Extension and Validation of a Gulf Stream Geosat Synthetic Geoid

David L. Porter Applied Physics Laboratory, The Johns Hopkins University, Laurel, Maryland

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Scott M. Glenn Institute of Marine and Coastal Sciences, Rutgers University, New Brunswick, New Jersey

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Ella B. Dobson Applied Physics Laboratory, The Johns Hopkins University, Laurel, Maryland

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Michael F. Crowley Institute of Marine and Coastal Sciences, Rutgers University, New Brunswick, New Jersey

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Abstract

An extended synthetic geoid for the western North Atlantic Ocean was constructed by employing Geosat altimeter data, concurrent dynamic model forecasts, and climatology. Estimates of the absolute dynamic topography from the altimeter were compared to estimates of the dynamic topography computed from independent in situ temperature measurements. The rms difference between the two topographic estimates was 0.104 m in the Gulf Stream meander and ring region, 0.081 m in the Sargasso Sea, and 0.098 m overall in this portion of the western North Atlantic ocean. The position of the mean Gulf Stream axis, the 1-σ width of the meander envelope, and the extremes of the meander envelope were determined from the altimetric data. The yearly mean AVHRR- (Advanced Very High Resolution Radiometer) derived surface north walls for 1987 and 1988 were approximately 30 km north of the yearly mean surface maximum velocity axes for the same years. This 30-km offset, however, is affected by the different satellite sampling schemes and the AVHRR data processing techniques. Separation distances derived from individual comparisons of nearly concurrent Geosat, AVHRR, and AXBT (air expendable bathythermograph) datasets result in an average (rms) offset of 17 (±12) km between the axis and the surface north wall, and an 11- (±8) km offset between the axis and the subsurface north wall. The individual axis/surface north wall offsets and their variability were found to increase with increasing anti-cyclonic curvature, consistent with the theoretical effect of centripetal acceleration on a meandering constant potential vorticity jet. This synthetic geoid, validated in portions of the western North Atlantic within a vertical accuracy of about 0.10 m, can be used with the planned Geosat Follow-On mission in the late 1990s to calculate the absolute dynamic topography in near real time.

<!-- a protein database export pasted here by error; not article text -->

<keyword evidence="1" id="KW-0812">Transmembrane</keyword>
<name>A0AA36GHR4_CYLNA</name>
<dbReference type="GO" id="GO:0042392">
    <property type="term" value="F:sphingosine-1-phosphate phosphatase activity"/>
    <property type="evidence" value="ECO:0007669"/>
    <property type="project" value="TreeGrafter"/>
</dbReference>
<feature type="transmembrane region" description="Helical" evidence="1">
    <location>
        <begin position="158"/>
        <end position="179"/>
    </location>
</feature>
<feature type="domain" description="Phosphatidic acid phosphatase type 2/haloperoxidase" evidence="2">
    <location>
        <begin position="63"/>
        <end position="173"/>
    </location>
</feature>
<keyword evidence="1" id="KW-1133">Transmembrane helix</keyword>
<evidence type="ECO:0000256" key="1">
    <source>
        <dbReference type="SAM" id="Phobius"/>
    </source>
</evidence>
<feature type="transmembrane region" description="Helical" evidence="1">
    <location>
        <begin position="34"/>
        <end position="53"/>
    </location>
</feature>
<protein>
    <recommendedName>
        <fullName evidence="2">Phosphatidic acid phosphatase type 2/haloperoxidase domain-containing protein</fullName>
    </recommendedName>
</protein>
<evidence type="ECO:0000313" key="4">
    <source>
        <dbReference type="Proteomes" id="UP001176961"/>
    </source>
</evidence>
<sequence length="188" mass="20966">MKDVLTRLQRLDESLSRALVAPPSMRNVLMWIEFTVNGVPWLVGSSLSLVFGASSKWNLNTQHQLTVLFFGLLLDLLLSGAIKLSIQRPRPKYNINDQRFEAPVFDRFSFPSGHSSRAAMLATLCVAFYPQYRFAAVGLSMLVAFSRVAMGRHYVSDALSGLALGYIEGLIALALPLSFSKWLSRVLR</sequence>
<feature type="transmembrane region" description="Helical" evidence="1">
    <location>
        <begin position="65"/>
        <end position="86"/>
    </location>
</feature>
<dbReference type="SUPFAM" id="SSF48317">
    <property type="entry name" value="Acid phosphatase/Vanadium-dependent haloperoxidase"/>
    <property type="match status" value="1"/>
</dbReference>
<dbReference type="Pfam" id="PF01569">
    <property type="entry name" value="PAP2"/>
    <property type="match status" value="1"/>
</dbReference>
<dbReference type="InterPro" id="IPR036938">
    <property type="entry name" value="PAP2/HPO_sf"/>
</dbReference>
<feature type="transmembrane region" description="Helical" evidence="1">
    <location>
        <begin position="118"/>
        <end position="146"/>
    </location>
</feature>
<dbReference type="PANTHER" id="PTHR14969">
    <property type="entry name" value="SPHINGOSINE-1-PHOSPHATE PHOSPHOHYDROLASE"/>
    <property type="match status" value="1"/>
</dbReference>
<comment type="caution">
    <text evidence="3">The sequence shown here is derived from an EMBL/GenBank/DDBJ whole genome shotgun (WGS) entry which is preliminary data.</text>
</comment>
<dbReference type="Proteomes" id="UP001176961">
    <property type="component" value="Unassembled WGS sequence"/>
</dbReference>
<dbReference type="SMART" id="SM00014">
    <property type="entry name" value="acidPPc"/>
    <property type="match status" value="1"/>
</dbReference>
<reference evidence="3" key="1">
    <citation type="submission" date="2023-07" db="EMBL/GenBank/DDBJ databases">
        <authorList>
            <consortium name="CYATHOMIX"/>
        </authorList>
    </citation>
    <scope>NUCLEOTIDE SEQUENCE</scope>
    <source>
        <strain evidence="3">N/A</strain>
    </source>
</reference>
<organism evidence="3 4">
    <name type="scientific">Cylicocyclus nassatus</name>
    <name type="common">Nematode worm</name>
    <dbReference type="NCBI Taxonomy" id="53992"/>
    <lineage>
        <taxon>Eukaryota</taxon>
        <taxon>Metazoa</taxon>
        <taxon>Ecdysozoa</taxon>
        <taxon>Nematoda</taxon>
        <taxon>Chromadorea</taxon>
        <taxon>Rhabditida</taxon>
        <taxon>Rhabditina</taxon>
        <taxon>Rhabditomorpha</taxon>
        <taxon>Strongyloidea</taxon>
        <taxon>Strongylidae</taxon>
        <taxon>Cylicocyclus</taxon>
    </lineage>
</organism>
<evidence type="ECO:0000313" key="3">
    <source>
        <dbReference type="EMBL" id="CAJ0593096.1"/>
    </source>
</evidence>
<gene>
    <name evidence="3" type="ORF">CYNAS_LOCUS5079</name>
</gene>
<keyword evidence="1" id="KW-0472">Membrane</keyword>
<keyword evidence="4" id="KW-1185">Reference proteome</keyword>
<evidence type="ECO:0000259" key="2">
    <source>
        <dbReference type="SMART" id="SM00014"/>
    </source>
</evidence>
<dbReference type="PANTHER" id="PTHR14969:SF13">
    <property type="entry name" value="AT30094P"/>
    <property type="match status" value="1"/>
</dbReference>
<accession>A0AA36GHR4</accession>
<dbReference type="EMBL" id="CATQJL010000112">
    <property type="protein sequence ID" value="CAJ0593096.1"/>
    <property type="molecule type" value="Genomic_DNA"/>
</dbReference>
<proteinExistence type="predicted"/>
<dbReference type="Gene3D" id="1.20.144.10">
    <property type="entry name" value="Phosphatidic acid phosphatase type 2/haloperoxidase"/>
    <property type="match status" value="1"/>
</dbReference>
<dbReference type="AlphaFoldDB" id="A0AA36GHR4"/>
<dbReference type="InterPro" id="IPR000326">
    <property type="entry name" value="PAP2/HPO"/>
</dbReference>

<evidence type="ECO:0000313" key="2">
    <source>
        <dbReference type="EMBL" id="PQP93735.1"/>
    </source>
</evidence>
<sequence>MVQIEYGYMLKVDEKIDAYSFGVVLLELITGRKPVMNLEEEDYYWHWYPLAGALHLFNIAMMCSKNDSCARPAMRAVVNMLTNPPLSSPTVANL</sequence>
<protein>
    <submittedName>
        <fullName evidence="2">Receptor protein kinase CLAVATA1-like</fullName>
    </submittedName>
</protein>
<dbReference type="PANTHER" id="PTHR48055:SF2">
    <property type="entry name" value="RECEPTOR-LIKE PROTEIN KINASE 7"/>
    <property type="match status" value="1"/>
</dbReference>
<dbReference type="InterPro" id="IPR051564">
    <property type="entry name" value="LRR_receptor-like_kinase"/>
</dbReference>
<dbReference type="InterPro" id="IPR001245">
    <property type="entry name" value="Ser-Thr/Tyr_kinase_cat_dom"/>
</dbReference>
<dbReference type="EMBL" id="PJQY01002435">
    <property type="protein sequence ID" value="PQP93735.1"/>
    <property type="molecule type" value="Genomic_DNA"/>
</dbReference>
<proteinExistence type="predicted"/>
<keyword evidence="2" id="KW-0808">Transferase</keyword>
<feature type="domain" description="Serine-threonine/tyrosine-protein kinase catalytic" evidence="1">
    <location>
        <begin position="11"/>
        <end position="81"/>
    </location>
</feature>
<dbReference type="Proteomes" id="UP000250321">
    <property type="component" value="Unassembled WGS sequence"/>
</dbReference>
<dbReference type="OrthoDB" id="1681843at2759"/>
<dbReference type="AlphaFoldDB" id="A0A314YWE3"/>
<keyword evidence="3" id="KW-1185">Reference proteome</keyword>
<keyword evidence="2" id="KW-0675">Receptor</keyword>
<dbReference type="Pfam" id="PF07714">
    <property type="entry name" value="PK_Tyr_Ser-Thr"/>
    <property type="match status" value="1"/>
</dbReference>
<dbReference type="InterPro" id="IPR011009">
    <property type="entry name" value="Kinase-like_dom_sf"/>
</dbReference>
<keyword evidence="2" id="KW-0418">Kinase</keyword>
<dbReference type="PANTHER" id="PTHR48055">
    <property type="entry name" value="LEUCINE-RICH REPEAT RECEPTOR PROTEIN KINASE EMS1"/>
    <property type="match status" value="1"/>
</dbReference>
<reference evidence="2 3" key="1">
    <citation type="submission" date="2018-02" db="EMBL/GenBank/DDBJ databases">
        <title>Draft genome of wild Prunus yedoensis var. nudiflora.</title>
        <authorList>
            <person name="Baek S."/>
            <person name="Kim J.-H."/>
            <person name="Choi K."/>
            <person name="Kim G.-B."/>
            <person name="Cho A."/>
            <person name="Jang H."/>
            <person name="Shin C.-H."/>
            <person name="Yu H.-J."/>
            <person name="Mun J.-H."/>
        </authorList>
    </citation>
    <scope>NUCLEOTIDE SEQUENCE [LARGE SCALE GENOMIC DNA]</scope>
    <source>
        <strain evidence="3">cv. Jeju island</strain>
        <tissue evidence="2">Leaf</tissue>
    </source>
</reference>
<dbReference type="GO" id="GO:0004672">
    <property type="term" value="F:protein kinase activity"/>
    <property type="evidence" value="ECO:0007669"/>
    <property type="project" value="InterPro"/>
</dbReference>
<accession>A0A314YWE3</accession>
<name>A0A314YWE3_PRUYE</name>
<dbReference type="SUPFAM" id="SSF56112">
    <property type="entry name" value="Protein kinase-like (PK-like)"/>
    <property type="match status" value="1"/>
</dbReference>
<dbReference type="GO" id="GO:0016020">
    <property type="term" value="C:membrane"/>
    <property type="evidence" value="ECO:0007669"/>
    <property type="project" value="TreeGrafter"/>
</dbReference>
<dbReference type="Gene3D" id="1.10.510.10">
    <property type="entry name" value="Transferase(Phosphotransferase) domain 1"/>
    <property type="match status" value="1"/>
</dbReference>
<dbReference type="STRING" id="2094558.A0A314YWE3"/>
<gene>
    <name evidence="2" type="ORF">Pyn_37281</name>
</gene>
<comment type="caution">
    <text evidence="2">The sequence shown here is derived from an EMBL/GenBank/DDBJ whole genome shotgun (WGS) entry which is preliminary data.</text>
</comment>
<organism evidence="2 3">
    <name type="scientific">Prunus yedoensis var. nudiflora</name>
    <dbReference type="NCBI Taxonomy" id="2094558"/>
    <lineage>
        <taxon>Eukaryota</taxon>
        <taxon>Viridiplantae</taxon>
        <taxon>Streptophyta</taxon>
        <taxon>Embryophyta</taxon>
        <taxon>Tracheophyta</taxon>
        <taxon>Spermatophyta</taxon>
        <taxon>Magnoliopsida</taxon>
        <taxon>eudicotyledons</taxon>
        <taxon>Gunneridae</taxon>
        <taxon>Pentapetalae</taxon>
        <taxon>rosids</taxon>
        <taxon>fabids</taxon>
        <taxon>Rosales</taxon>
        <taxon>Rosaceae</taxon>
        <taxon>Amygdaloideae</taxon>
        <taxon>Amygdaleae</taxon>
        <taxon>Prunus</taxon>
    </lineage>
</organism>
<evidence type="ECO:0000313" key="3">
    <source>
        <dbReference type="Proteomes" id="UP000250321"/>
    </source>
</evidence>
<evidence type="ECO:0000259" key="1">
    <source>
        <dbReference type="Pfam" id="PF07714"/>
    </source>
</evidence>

Abstract

An extended synthetic geoid for the western North Atlantic Ocean was constructed by employing Geosat altimeter data, concurrent dynamic model forecasts, and climatology. Estimates of the absolute dynamic topography from the altimeter were compared to estimates of the dynamic topography computed from independent in situ temperature measurements. The rms difference between the two topographic estimates was 0.104 m in the Gulf Stream meander and ring region, 0.081 m in the Sargasso Sea, and 0.098 m overall in this portion of the western North Atlantic ocean. The position of the mean Gulf Stream axis, the 1-σ width of the meander envelope, and the extremes of the meander envelope were determined from the altimetric data. The yearly mean AVHRR- (Advanced Very High Resolution Radiometer) derived surface north walls for 1987 and 1988 were approximately 30 km north of the yearly mean surface maximum velocity axes for the same years. This 30-km offset, however, is affected by the different satellite sampling schemes and the AVHRR data processing techniques. Separation distances derived from individual comparisons of nearly concurrent Geosat, AVHRR, and AXBT (air expendable bathythermograph) datasets result in an average (rms) offset of 17 (±12) km between the axis and the surface north wall, and an 11- (±8) km offset between the axis and the subsurface north wall. The individual axis/surface north wall offsets and their variability were found to increase with increasing anti-cyclonic curvature, consistent with the theoretical effect of centripetal acceleration on a meandering constant potential vorticity jet. This synthetic geoid, validated in portions of the western North Atlantic within a vertical accuracy of about 0.10 m, can be used with the planned Geosat Follow-On mission in the late 1990s to calculate the absolute dynamic topography in near real time.

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